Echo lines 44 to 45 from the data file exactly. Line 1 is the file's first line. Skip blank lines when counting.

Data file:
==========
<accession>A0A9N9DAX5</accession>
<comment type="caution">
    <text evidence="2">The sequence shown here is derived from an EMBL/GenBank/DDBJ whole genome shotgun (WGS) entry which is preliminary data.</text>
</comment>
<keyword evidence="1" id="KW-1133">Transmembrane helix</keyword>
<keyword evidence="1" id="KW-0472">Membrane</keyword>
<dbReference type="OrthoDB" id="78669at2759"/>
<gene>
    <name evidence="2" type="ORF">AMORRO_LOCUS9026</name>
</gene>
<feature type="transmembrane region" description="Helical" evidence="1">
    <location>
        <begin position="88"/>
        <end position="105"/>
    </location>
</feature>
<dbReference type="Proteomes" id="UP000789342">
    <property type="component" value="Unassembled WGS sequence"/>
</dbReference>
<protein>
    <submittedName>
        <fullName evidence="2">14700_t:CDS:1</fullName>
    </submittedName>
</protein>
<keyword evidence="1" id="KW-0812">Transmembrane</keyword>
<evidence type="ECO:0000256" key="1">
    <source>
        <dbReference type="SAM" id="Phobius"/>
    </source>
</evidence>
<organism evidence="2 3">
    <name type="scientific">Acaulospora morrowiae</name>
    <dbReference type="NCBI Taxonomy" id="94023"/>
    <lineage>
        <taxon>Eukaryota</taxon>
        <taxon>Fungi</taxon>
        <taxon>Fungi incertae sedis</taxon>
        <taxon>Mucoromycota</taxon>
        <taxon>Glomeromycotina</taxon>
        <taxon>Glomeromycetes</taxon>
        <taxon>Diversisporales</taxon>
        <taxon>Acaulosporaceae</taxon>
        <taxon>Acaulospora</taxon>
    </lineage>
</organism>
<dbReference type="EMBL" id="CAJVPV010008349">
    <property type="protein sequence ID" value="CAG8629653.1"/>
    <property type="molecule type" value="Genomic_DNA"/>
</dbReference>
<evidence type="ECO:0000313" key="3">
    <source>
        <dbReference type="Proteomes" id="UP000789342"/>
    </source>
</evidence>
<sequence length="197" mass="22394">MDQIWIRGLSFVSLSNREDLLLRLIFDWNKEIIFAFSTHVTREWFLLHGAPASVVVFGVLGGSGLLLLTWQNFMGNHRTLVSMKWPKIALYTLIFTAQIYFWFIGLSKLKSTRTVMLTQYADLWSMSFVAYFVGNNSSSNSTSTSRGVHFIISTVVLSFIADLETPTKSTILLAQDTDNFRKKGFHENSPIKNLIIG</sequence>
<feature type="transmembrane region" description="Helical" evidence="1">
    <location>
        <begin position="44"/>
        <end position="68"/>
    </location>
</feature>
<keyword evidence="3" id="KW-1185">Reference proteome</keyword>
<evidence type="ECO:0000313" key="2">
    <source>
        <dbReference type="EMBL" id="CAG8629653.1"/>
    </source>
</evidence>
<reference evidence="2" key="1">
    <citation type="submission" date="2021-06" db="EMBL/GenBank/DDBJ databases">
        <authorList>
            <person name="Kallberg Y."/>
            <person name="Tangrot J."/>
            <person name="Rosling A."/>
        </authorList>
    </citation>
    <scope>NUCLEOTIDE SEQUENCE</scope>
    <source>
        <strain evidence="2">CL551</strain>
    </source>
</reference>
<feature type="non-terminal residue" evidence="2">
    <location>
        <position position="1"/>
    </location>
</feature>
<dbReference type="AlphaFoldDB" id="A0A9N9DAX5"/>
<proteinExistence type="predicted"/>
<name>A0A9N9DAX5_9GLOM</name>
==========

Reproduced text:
    </lineage>
</organism>